During this time, the sport started to see some changes through the organizations that ran it. Efforts to standardize events began in 1920 and they developed a more structured shape with defined parameters. Shows adapted to indoor venues rather than vast outdoor tracks, and they were reduced to a few hours rather than all-day events. Prize money was substantial, and there were fortunes to be made. Many competitors could make a living off of winnings, and a select few made celebrity status, earning a significant income. Competitors even traveled all the way from Australia in search of a great fortune to be won.

Today, the rodeo is once again only significant in North America. Other regions had developed their own unique rodeo traditions while still incorporating the core skills of cattle handling and horsemanship, but popularity as a viable sport diminished. Venues in Europe and Asia are no longer in use.

Ethics of the Rodeo

Animal advocate groups have criticized rodeos for poor treatment of horses and livestock for the sake of competitions, and protests began as early as the 1870s. In early days, there were no official regulations for the ethical treatment of animals and there were surely unsavory practices. In the 1930s, some states began passing laws prohibiting rodeos and restrictions were growing. In the 1950s, organizations realized that in order to keep the sport alive, these issues should be addressed and that public transparency along with development of regulations was necessary.

Laws governing the rodeo vary throughout states. Some tools such as electric prods were outlawed, and some states outright banned certain events. Great lengths are taken to prevent injury to animals such as horn protection and fleece lined straps. Some welfare organizations flat out oppose any method of using animals for entertainment, while others take strict stances on the standard of treatment that must be provided. Today, you will find a varying degree of laws and regulations across the US, but as a whole, the sport has adopted far more progressive ethics in its practices.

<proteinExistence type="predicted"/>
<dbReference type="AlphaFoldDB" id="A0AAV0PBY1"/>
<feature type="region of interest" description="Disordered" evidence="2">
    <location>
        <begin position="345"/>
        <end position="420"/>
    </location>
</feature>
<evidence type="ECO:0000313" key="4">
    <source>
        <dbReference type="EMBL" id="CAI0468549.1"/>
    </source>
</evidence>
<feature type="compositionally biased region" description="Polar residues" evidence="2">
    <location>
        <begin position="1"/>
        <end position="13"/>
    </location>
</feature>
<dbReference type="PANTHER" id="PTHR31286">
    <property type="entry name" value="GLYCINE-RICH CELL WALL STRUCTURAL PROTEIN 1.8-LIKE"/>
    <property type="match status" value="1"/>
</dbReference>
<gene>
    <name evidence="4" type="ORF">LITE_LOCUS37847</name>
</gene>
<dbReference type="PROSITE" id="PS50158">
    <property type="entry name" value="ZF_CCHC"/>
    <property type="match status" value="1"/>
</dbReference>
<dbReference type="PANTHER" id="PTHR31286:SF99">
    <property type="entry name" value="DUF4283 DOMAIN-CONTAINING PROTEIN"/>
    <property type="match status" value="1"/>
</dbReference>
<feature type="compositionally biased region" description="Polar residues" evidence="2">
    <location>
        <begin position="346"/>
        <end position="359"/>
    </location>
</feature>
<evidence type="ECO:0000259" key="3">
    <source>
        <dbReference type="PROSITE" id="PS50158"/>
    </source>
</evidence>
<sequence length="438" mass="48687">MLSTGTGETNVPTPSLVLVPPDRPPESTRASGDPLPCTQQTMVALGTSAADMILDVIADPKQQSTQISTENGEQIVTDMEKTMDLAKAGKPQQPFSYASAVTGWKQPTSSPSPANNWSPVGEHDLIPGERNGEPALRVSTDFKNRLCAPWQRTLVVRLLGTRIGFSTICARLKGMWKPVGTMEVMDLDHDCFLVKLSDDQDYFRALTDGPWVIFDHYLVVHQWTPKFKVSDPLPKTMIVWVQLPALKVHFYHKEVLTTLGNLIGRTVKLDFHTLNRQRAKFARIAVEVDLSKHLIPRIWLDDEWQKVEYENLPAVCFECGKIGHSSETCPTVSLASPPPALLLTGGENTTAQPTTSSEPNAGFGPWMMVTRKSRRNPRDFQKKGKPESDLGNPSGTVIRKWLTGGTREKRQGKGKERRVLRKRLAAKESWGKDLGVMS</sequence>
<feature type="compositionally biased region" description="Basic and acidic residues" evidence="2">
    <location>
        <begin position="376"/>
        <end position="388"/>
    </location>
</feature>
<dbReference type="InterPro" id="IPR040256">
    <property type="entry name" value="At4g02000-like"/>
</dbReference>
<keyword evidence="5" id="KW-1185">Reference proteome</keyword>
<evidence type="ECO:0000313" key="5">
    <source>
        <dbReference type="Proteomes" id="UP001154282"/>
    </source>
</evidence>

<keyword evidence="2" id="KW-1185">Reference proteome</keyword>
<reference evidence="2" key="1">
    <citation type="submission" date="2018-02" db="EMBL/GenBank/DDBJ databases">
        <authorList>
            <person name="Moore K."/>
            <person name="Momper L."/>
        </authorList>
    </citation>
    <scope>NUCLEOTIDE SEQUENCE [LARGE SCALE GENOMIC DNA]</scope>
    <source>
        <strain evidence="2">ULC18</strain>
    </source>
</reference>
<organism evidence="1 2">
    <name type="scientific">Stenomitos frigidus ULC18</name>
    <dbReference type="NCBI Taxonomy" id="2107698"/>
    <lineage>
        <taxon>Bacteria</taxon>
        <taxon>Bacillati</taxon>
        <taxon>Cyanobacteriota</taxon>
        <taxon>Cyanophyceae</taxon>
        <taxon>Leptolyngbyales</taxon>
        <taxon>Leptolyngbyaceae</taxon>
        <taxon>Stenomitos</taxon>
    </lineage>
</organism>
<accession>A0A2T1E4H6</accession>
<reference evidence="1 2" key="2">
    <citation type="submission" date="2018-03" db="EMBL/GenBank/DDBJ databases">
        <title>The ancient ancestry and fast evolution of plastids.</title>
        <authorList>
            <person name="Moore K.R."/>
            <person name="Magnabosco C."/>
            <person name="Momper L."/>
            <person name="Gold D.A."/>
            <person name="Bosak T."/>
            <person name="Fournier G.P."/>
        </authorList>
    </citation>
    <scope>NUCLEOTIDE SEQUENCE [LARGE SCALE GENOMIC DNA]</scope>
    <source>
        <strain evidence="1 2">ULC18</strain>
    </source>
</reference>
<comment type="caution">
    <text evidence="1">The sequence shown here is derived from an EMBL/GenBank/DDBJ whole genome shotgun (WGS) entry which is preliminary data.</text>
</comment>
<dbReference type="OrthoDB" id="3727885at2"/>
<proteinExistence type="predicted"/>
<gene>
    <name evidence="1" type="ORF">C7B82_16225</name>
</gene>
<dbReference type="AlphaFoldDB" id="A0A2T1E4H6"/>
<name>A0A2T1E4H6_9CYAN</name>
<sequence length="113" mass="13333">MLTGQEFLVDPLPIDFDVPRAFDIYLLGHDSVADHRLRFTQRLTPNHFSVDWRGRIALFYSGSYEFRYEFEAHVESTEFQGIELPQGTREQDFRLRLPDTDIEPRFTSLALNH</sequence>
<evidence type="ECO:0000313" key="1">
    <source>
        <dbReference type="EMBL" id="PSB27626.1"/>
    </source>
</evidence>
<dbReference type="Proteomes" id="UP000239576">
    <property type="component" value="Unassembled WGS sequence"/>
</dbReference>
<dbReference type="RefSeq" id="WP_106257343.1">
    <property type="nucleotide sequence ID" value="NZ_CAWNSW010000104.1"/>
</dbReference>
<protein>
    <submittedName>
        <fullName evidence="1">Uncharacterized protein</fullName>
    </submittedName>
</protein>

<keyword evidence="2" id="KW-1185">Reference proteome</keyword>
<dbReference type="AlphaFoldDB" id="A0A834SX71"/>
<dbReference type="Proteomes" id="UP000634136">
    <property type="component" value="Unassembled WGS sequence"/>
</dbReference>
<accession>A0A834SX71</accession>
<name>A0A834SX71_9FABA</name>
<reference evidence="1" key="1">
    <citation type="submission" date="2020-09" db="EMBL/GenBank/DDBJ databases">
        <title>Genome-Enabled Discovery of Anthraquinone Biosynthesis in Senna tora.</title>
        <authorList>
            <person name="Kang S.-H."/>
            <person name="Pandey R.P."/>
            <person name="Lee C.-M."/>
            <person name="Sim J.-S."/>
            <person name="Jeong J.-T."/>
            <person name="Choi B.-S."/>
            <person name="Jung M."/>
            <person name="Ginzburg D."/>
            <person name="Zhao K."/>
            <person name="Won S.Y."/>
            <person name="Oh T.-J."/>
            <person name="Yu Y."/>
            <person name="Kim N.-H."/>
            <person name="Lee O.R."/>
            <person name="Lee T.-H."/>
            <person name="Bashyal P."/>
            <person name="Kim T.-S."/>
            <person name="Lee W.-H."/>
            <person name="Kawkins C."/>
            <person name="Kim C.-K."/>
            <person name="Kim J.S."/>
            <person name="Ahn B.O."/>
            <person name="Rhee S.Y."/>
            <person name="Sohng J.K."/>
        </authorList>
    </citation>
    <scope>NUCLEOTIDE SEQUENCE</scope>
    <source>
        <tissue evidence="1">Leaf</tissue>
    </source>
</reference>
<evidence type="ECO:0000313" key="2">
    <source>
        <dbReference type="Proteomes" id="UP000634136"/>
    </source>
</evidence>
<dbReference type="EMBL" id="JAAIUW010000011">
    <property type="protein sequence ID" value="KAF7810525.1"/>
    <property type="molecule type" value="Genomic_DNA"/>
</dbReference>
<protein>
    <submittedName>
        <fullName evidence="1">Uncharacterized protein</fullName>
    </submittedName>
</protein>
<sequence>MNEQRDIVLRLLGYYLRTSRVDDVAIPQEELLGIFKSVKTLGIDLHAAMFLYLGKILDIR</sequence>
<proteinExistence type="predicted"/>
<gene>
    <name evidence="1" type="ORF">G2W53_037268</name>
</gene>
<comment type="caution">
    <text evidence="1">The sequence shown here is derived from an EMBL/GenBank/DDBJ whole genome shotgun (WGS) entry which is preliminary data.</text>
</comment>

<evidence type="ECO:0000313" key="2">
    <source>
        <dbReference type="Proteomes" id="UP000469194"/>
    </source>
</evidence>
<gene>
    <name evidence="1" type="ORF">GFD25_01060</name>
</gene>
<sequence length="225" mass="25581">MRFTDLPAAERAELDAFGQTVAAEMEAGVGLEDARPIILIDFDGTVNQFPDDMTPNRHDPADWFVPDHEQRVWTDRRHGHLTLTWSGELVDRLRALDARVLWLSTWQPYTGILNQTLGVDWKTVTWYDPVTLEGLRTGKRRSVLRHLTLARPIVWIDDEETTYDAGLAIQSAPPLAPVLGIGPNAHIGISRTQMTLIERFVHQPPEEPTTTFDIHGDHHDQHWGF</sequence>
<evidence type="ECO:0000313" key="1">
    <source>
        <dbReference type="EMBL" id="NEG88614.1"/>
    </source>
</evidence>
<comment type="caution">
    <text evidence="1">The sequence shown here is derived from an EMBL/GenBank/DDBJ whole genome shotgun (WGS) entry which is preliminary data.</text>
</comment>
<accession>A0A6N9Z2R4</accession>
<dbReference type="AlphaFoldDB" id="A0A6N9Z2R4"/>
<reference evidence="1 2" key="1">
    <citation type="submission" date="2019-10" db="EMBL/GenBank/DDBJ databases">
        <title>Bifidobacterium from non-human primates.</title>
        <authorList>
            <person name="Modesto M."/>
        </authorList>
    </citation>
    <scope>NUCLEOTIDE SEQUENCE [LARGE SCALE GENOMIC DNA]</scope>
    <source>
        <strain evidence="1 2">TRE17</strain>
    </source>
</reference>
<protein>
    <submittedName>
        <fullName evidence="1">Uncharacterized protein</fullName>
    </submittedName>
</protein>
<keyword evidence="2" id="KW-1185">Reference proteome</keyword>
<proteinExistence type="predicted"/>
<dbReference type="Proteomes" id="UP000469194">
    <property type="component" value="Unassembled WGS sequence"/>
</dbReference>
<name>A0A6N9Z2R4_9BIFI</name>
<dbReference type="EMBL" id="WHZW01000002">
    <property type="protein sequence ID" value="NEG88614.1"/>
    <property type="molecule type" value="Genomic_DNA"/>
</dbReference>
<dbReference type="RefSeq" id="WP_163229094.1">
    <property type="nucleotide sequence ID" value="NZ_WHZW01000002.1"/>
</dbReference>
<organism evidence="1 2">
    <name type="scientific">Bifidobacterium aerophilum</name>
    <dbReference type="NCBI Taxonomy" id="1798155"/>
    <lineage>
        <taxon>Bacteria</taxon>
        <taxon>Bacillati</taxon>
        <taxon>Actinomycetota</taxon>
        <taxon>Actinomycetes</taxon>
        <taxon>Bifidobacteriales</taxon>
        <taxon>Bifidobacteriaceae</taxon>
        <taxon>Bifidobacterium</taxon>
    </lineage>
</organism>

Rodeo is a serious business with potential for serious winnings. The horses and livestock are huge investments that receive world class training, breeding, and veterinary care. A trained bucking bronco, for example, can sell for $10,000 or more and would not perform at the required level without receiving impeccable care and being in tip-top shape. Bucking broncos and bulls used for bull riding events carry a misconception of being wild and/or abused, resulting in the explosive riding displays. The animals are actually bred for bucking and have a stronger disposition towards it genetically. Broncos are not wild, but are certainly more high-spirited. Bulls are generally allowed to lead a semi-wild life in open pasture, receiving minimal training to allow handlers to provide veterinary treatment and load them up in a trailer and a chute.

Modern rodeos are closely monitored. Studies conducted by on-site, independent veterinarians found that the injury rate for animals involved in competitions was 0.004, or 1 in 2000. To most cowboys and ranches, the animals are their livelihood and it is in their best interest to provide the best treatment possible, maintaining happy, healthy animals to ensure successful competitions and happy spectators.

See the Rodeo in Jackson Hole

When you visit Jackson Hole, or any town that is steeped in Western history and culture, a rodeo is typically one of the exciting activities you can choose to attend. Wyoming is known as the rodeo capital of the world with several towns hosting regular major rodeo events. Jackson has its very own fairgrounds that holds 3 rodeos a week during the summer months, most of which sell out!

In between exploring the valley and thrilling wildlife safaris, experience an age old tradition that embodies the spirit of the Wild West.

See the Yellowstone National Park and include a stop in Jackson, WY when you book a multi-day Yellowstone and Grand Teton Tour.